Connecting the leaks
In 2005, the Las Vegas Convention and Visitors Authority came up with a nudge-nudge, wink-wink slogan. "What happens in Vegas, stays in Vegas," suggested that people could have all the fun they liked on vacation trips to that city and nobody was going to find out. A saucy Aussie named Julian Assange turned that game on its head. What happened in Vegas didn't stay in Vegas, metaphorically speaking. This one-man cabal of truthsayers took the fun out of U.S. embassy cables and leaked them out to the world.
In the midst of drooling frenzy to relish in other people's embarrassments, the WikiLeaks leaks have made that one thing loud and clear. Our politicians, who secretly talked to the U.S. ambassadors, must be embarrassed like drunks waking up next morning to hear about their nighttime indiscretions. I bet they are shocked that what they confided in full confidence months ago are coming back to haunt them now.
It must be equally shocking for the U.S. ambassadors. They thought they were dutifully and confidentially reporting to their headquarters. They were doing their jobs, picking up information and packing them off to Washington. How were they supposed to know that their classified information would turn into a class act of public humiliation?
That our political leaders have bared their souls to foreign diplomats was not unbeknown to us. Frankly, lot of us knew that they used to run to the U.S. embassy like a schizophrenic goes to his shrink. Even more relevant is the allegory of the church. The U.S. embassy has been like a confession box to the tormented souls of our disoriented political minds.
No wonder their thoughts got registered in Washington long before anybody back home knew what was on their minds. The government complained against the opposition. The opposition bitched about the government. The military leaders discussed options. The think tanks analysed situations.
They all liked to do it within the earshot of the American diplomats. In other words, they ran our national affairs by the Americans, something that they should have run by their conscience first. Then they should have run them by their people. May be they could have debated those issues in the parliament, were it wholly functional. What happened in the country should have stayed in the country, which isn't how it happened.
Whose shame is it? Should it be that of our politicians? Should it be that of the foreign diplomats? In my opinion it should be that of the people, whose sovereignty was ignored because their politicians consulted foreign friends in the matters that concerned them most.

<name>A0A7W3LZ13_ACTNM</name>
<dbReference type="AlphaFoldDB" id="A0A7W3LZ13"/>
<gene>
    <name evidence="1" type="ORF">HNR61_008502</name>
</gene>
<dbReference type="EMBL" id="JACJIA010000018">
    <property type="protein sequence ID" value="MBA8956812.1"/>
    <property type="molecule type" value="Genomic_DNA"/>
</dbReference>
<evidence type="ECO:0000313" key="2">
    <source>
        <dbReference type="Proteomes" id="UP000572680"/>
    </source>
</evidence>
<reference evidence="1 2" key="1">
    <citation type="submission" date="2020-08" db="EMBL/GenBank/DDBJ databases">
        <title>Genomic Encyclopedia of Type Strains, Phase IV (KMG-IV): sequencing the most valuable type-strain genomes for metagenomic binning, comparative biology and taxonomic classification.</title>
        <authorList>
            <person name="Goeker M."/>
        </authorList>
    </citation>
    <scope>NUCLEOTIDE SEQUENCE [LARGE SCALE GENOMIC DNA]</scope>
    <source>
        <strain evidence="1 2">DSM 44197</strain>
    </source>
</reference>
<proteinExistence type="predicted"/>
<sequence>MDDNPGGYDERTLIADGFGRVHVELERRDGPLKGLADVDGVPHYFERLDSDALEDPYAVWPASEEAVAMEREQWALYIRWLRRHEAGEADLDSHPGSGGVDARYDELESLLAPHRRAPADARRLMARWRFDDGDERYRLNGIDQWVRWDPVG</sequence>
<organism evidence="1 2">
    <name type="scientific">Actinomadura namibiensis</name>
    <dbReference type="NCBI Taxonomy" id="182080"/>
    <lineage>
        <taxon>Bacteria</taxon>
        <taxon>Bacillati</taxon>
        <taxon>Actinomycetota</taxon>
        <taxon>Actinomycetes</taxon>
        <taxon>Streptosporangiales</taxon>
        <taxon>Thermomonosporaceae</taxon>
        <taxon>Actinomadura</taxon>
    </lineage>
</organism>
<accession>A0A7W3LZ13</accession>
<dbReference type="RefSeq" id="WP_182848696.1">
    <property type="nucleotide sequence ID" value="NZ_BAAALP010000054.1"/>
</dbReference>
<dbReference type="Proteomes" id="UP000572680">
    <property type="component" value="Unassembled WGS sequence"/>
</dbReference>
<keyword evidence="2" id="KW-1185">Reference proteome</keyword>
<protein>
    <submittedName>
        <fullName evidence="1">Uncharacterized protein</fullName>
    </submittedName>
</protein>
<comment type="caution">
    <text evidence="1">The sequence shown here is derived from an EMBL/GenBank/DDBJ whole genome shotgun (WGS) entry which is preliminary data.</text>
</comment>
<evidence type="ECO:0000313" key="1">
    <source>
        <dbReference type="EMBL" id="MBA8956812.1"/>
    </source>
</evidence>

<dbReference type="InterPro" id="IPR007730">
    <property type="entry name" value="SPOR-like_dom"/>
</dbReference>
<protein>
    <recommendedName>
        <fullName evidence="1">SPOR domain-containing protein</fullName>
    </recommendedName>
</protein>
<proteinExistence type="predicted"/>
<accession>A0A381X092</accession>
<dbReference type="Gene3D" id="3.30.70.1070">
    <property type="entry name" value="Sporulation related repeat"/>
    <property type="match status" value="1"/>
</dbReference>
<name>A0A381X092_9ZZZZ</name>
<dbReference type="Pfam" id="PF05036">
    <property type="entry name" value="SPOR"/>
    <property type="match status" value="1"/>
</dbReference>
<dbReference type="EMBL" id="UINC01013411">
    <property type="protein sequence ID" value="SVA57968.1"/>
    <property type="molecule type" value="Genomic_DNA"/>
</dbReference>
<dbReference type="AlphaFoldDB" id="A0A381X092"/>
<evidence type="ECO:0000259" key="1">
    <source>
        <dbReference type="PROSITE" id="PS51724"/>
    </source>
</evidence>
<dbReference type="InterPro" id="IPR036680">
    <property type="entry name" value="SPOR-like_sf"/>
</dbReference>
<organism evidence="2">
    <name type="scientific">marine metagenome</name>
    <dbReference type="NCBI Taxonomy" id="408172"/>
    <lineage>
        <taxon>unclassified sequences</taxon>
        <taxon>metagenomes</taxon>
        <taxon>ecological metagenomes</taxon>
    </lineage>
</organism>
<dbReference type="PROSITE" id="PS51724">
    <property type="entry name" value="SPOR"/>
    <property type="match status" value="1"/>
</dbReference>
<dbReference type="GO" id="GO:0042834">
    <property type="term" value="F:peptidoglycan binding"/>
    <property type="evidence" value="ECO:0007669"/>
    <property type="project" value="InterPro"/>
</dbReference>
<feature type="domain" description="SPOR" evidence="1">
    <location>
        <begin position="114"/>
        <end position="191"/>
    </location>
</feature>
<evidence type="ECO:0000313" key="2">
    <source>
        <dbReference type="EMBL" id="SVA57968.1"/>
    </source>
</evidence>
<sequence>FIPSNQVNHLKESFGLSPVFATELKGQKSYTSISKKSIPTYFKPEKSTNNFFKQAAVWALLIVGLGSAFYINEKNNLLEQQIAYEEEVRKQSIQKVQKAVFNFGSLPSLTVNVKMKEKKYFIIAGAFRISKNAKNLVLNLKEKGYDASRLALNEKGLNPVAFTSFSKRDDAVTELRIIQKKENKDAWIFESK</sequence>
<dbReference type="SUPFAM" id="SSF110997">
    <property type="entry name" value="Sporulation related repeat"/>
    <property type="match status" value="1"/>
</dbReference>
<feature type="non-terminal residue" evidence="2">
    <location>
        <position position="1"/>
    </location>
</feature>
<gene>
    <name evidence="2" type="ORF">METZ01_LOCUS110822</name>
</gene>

So, here is the bad news for the people of Bangladesh. If they are being entertained by the leaks, they are being entertained by their own humiliation. The daily dollops of sensationalism that have become their staple in the morning as they pore over the newspapers at breakfast tables are in fact lampooning their own embarrassments. They have been freebasing ridicule at their own expense.
Perhaps the politicians understand it, and that is why they aren't giving reactions to the shocking revelations. They do not even appear uncomfortable because they know they haven't lost any face. If anything, they have only suckered the people in for one more time.
In that respect WikiLeaks amounts to an encyclopedia of national embarrassment. As volume after volume of leaks are hitting the headlines, it only makes obvious how our leaders elected in this country are often selected elsewhere. It also tells us that if people are supposedly the source of all powers, then that source isn't powerful enough.
Which explains why we have been gleefully reading about the pathetic accounts of our own abasement. Our leaders were conspiring behind our back. And, they were conspiring against each other. All of these were happening in front of foreign guests, which makes it three times more preposterous.
"Who's the more foolish: the fool, or the fool who follows him?" asked Obi-Wan Kenobi, a fictional character in Star Wars Episode IV: A New Hope. If we must squeeze an ounce of wisdom out of the tons of leaks, that's perhaps one question we need to ask. We should be upset because our leaders set us up. They took us for a ride all that time we thought they were leading us.
The proof of the pudding is in the eating. Not one politician in the country has raised his voice against the startling facts of the leaks. Not a public meeting, human chain or even one protest rally. There is a hartal protesting fuel price hike, but nary a word when our national dignity was undermined.
Every fable has its moral. In whose country do we live? Assange, connect the leaks for us. You know the best. Tell us the rest. Please.